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Six months of summer, shorter winter and spring in Northern hemisphere by 2100

Summers may last up to half-a-year while winters may get only two months of the year by the end of this century in the Northern Hemisphere. This is a possibility if humans continue to emit greenhouse gases (GHG) at the current rate, according to a recent study.

Spring and autumn seasons will also become shorter, according to the research published in journal Geophysical Research Letters. It was carried out by scientists from various institutions of the Chinese Academy of Sciences.

A study carried out by scientists at the Chinese Academy of Sciences claims that by the end of the century, winter season in the Northern Hemisphere might be a couple of months long, while summers would last for a period of six months. This change in the length of seasons will happen if humanity continues emitting greenhouse gases at the current rate. Some signs of longer summers are already visible in South Asia, where the flowering in Rhododendron trees in the Himalayan region – usually timed with the start of summer – takes place in January 2021 instead of the usual flowering season in March or April, according to a Down To Earth report.

More evidence of the increasing intensity of summers can be found in the state of Arunachal Pradesh, as per the report, where in the last five to six years, mango trees in mountain regions have started bearing fruits – a phenomenon that local residents say hasn’t happened before.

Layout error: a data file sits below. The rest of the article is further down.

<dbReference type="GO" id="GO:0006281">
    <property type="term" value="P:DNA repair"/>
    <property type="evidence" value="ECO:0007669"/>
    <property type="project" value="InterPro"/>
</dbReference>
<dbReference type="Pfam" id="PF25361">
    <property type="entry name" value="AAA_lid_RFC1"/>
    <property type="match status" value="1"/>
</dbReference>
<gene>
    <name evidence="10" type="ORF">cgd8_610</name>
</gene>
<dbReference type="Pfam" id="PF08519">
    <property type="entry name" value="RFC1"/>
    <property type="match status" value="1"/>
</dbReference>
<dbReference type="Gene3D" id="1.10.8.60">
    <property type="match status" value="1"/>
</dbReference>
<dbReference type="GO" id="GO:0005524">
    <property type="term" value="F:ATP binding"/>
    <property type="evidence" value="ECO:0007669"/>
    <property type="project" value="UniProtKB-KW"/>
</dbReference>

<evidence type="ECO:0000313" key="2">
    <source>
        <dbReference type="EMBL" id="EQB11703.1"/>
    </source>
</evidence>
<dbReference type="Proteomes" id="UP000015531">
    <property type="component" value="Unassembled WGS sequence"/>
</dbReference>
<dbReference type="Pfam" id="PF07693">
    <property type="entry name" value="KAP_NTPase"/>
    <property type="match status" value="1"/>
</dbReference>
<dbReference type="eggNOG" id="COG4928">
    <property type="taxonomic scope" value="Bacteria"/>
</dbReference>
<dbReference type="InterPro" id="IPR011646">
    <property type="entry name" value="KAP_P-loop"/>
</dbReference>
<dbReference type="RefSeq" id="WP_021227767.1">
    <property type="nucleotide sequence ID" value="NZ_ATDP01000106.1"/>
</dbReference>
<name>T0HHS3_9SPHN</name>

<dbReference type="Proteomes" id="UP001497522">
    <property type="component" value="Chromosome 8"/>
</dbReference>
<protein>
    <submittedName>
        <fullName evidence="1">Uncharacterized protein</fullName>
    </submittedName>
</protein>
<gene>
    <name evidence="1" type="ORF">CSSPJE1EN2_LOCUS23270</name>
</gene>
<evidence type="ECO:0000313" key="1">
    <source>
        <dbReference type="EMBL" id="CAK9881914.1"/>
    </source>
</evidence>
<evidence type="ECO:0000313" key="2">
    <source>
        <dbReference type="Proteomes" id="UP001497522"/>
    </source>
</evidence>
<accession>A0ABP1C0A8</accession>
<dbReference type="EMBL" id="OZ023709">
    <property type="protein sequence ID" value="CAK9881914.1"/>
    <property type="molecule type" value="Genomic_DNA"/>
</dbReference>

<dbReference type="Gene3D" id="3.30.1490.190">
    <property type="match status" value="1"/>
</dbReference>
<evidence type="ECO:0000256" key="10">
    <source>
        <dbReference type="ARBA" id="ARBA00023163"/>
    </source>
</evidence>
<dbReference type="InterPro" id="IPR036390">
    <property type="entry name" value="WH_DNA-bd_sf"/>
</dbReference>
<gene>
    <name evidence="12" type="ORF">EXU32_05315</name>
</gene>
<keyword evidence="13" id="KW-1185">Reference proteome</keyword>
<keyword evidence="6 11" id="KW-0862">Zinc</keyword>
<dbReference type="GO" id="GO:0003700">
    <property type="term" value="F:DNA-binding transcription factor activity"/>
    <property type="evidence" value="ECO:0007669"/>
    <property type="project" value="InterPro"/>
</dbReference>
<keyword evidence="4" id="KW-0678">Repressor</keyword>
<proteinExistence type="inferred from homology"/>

Blooms of green snow algae are found around the Antarctic coastline, particularly on islands along the west coast of the Antarctic Peninsula.
Image credit: Matt Davey

The duration of summers increased from 78 days to 95 days, as per the study, while winters became smaller from 76 days to 73 days between 1952 and 2011. In the same time period, the duration of autumn came down from 87 to 82 days and spring also decreased to 115 from 124 days.

Commenting on the impact of the study, Kent State University’s Scott Sheridan said that this study could help us understand the impact of seasonal change. Scott is a climate scientist and is not associated with the Chinese Academy of Sciences study.

The impact of extended summers mean an increase in heat waves, change in agricultural seasons and processes, natural calamities like storms, wildfires and changes in the behaviour of plants and animals.

The study was published in the peer-reviewed journal Geophysical Research Letters on 19 February 2021.

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